Chop peeled grapefruit and lemon; discard seeds. Add to cooked rind and continue simmering 10 minutes.

Measure 3 cups fruit mixture into large saucepan. Add sugar to fruit in pan; mix well. Place over high heat; bring to a full, rolling boil, stirring constantly. Boil hard 1 minute. Remove from heat and stir in pectin at once. Skim off any foam. Stir and skim 7 minutes. Ladle into hot sterile jars. Clean rim, apply lid and process in a Water Bath Canner- 10 minutes for pints.

Strawberry Lemonade

4 quarts strawberries, washed and hulled
4 cups lemon juice
3 quarts water
6 cups granulated sugar

Puree strawberries in a blender, food processor or food mill. For a clearer lemonade, extract juice from strawberries with a juice extractor.

Place strawberries in an 8-quart or larger pot. Add lemon juice, water and sugar. Place mixture over medium heat and heat to 165 degrees F, stirring occasionally. Do not boil.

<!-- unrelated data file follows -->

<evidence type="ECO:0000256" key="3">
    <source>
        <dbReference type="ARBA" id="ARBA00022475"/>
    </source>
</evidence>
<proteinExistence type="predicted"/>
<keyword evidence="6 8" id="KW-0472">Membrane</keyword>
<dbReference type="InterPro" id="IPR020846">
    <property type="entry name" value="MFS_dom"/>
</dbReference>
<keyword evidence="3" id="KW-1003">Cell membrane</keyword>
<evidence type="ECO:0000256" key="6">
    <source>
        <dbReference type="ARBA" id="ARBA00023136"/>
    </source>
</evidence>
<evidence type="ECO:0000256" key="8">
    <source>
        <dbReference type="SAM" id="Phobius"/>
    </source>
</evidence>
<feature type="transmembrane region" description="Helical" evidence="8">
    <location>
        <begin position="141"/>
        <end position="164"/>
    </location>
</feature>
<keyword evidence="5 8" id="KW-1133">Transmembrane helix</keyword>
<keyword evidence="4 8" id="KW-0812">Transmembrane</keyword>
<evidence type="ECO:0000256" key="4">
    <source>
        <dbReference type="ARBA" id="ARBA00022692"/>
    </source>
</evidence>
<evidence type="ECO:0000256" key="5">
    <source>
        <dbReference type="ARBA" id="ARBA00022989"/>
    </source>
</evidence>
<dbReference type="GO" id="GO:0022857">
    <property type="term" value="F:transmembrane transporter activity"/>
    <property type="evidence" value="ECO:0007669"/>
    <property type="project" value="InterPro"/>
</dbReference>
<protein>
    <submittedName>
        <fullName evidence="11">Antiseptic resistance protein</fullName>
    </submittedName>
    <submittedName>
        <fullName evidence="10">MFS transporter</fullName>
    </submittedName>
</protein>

Remove from heat and skim off foam with a metal spoon. Quickly ladle hot juice into clean, hot jars, leaving 1/2-inch headspace. Clean rim, apply lid and process in a Water Bath Canner- 15 minutes for quarts.

Refrigerate before opening or serve over ice.

Yields 6 to 7 quarts.

Preserved Lemons

Choose smooth, thin-skinned, unblemished lemons. Scrub them well. Make two vertical cuts in a cross to within about 1/2 inch of their base, so that they still hold together. Put 1/4 teaspoon of salt into the center of each lemon and press them closed. Pack tight in sterilized glass jars. Sprinkle 1 tablespoon of salt and the strained juice of 1 lemon into each jar. Top off each jar with boiling water and seal. Leave them for 3 to 4 weeks.

To use lemons, rinse well under cold water and discard the flesh and pith, retaining peel only.

Come back for info on:

Drying Citrus

Candied Citrus

Lemon Powder

Lemon Pot Pourri